• Natalie Rogers, HHP

Ginger - Zingiber officinale (Roscoe)


Fresh ginger root steeping in hot water.

Ahhh ginger. One of my favorite root herbs to use throughout the year. I don't think I've come across another herb quite like ginger, I find that it stands out among the rest with its zesty and warm flavor that has a mild spicy kick to it. You can purchase it dried or fresh at the majority of grocery stores or even readily prepared into tea bags. So what is ginger all about? What's its story? What are the benefits of using ginger?


Ginger, Zingiber officinale (Roscoe), is a rhizome that belongs to the genus of Zingiber. This genus actually includes 85 species of various herbs that are found from East Asia and the tropical Australia. Ginger is produced in China, Indonesia, and India.



So what is it that gives ginger its aromatic aroma and spicy flavor?



The volatile oils that come from ginger that give it it's aroma that are the most abundant include zingeberene at 35%, cucumene at 18%, and farnesene at 35%. Nonvolatile pungent compounds such as gingerols, shogals, paradols, and zingerone is what provides that mild spicy, and warm flavor when taken orally.



What properties has ginger been recognized for?



Ginger has been around for many, many years and has become a popular supplement not only in the United States, but also in other countries such as Europe. Studies have been performed that has shown ginger to be an anti-inflammatory, anti-oxidant, anti-emetic, anti-apoptotic, anti-hyperglycemic, and also as having anti-cancer properties to it. (NCBI, 2010) According to the book Stockley's Herbal Medicines Interactions, ginger is also important as a culinary spice for cooking as well as being used in various cosmetics and soaps. (Williamson, Driver, & Baxter, 2009)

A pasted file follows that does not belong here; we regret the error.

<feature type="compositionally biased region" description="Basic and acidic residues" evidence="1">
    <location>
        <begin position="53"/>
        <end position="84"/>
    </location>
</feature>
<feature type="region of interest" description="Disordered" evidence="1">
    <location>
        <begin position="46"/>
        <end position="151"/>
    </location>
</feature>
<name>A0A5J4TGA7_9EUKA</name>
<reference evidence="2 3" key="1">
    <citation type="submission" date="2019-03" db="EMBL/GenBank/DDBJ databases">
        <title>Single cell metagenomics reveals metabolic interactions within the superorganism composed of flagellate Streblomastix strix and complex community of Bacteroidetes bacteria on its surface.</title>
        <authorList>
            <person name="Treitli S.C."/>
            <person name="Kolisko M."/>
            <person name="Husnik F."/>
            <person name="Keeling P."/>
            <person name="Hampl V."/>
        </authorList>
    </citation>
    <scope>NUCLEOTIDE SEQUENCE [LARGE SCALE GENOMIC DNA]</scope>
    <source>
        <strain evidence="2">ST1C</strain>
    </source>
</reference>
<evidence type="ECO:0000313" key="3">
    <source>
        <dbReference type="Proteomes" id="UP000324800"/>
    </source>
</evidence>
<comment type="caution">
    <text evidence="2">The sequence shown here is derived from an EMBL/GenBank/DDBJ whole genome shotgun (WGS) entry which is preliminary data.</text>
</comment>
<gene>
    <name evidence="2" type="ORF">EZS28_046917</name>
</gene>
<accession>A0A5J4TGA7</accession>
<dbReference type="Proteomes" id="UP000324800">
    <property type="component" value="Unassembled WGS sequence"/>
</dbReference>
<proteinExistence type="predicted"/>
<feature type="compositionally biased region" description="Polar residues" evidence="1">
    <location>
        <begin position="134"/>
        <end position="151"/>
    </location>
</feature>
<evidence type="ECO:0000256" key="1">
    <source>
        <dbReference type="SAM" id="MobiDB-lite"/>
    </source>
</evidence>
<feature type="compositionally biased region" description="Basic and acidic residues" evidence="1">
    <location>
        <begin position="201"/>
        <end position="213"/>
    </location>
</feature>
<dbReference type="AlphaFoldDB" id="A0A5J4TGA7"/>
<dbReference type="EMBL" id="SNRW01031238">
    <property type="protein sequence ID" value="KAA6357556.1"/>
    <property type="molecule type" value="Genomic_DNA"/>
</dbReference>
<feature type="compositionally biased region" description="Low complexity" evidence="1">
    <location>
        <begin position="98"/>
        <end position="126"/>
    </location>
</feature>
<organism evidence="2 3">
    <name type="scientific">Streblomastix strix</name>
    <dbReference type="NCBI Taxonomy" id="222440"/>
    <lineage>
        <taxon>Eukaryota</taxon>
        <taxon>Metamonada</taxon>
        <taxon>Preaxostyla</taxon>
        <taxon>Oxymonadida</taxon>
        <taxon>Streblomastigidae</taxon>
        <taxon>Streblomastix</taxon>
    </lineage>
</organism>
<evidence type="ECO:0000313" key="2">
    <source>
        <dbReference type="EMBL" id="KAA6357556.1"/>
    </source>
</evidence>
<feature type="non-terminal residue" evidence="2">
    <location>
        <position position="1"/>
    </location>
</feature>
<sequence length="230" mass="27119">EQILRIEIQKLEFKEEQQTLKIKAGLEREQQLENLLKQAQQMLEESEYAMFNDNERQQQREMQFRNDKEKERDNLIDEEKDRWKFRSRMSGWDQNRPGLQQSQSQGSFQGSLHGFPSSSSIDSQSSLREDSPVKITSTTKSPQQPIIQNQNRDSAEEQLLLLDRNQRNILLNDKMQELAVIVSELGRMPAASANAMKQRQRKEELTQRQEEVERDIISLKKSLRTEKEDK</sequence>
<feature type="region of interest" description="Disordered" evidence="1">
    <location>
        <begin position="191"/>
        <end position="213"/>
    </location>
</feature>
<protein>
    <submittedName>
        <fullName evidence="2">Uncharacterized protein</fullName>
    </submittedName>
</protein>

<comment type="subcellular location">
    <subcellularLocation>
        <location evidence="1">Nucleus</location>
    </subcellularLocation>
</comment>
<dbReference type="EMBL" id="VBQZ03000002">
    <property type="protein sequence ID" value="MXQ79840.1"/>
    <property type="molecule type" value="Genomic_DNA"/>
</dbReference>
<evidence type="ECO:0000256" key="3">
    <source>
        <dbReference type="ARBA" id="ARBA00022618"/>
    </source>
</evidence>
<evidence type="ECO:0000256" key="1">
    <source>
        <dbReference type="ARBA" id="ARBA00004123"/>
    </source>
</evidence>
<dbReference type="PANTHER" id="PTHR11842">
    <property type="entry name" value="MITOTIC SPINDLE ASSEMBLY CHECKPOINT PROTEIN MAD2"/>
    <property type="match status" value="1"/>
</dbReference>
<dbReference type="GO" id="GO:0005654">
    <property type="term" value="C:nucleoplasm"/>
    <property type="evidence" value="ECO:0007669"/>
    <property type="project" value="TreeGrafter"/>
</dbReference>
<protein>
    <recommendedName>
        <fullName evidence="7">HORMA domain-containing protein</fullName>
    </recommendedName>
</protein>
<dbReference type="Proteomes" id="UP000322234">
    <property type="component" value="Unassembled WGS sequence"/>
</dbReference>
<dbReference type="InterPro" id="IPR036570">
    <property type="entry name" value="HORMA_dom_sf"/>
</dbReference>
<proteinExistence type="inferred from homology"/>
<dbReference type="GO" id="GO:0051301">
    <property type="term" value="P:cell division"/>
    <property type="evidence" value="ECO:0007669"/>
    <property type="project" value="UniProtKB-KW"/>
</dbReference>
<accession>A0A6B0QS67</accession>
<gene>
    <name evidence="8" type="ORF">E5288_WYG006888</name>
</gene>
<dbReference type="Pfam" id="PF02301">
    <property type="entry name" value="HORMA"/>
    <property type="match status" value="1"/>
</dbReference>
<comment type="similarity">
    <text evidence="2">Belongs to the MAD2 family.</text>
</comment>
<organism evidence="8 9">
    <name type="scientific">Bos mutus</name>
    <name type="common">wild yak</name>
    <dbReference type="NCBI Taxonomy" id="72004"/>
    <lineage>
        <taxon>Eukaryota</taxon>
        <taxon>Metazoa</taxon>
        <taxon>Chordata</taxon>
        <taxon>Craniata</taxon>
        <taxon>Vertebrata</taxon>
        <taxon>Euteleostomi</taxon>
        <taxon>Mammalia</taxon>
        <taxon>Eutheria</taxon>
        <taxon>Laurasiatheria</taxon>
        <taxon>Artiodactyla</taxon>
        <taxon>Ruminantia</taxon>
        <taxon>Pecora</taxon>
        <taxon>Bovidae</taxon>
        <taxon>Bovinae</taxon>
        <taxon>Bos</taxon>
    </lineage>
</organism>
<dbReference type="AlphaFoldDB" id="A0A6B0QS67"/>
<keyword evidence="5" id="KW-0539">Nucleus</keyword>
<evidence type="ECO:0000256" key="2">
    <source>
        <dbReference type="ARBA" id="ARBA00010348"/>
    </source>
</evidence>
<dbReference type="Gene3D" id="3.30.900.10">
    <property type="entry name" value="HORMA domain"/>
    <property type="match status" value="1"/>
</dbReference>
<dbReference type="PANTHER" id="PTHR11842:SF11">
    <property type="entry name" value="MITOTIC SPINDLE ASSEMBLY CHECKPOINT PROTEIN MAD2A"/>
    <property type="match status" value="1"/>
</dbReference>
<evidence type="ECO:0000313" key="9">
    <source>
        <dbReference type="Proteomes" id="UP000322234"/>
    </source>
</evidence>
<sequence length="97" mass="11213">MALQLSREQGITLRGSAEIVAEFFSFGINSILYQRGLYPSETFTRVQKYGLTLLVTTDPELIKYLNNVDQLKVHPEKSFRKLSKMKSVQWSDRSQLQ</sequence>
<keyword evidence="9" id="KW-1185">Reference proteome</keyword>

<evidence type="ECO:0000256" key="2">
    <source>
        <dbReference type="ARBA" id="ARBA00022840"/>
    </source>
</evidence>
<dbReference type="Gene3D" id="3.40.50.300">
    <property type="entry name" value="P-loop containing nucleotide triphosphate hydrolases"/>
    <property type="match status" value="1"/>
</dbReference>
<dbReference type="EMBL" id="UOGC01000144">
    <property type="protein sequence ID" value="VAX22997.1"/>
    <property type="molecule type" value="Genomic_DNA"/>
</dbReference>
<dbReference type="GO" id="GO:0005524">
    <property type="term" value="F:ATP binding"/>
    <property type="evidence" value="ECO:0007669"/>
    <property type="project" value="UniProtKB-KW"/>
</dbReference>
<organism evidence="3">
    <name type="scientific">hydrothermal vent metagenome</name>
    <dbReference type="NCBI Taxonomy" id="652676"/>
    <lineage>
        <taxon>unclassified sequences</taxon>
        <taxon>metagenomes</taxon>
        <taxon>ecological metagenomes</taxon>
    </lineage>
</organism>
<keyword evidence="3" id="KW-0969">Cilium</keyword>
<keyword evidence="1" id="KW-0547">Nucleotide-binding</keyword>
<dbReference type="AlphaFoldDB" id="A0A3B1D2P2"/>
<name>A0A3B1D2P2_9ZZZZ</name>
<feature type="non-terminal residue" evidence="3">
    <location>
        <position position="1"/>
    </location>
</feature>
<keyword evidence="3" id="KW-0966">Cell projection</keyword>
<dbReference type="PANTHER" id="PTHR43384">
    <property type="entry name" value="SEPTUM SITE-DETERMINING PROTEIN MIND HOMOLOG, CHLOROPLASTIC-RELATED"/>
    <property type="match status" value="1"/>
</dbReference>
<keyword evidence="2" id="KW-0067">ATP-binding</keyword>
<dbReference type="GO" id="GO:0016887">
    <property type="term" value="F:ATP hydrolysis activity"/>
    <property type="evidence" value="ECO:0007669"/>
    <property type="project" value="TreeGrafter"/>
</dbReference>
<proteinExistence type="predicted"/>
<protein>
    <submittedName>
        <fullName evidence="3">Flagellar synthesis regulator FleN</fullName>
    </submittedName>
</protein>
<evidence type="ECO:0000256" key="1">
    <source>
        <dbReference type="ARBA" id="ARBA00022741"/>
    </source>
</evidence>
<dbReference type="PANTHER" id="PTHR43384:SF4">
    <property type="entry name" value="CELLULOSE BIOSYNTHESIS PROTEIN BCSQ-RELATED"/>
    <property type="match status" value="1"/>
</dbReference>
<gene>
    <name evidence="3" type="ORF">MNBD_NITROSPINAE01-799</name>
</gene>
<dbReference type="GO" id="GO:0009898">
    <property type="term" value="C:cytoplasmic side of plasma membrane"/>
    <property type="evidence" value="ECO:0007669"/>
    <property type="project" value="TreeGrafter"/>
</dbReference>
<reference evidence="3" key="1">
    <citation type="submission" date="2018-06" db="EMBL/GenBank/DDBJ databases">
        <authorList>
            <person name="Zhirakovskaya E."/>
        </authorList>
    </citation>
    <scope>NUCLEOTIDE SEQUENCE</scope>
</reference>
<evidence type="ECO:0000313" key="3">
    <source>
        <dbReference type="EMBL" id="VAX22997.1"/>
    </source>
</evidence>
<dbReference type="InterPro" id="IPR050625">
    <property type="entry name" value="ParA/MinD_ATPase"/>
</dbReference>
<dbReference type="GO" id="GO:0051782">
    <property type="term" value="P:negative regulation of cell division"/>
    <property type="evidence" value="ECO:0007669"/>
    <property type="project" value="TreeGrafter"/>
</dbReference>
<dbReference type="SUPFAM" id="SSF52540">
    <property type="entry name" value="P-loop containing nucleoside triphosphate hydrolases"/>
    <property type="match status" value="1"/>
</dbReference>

What have people used ginger for?



Ginger root is an incredibly useful herb for a large variety of ailments. It has commonly been used for the following:

- Nausea associated with pregnancy, motion sickness, postoperative period, cancer chemotherapy.

- Motion sickness.

- Vomiting during pregnancy.

- Adrenal glands.

- Altitude sickness.

- Ayurveda medicine as part of an anti-histamine preparation.

- Bowel related arthritis.

- Catarrh.

- Circulatory issues.

- Chest cold.

- Edema.

- Headache.

- High blood pressure.

- Inflammation.

- Insomnia.

- Stomachache.

- Swelling.

- Toothache.

(Bartram, 1998)

(Duke, 2002, p. 328)



So, what is the safety around using ginger? Is it safe for everybody?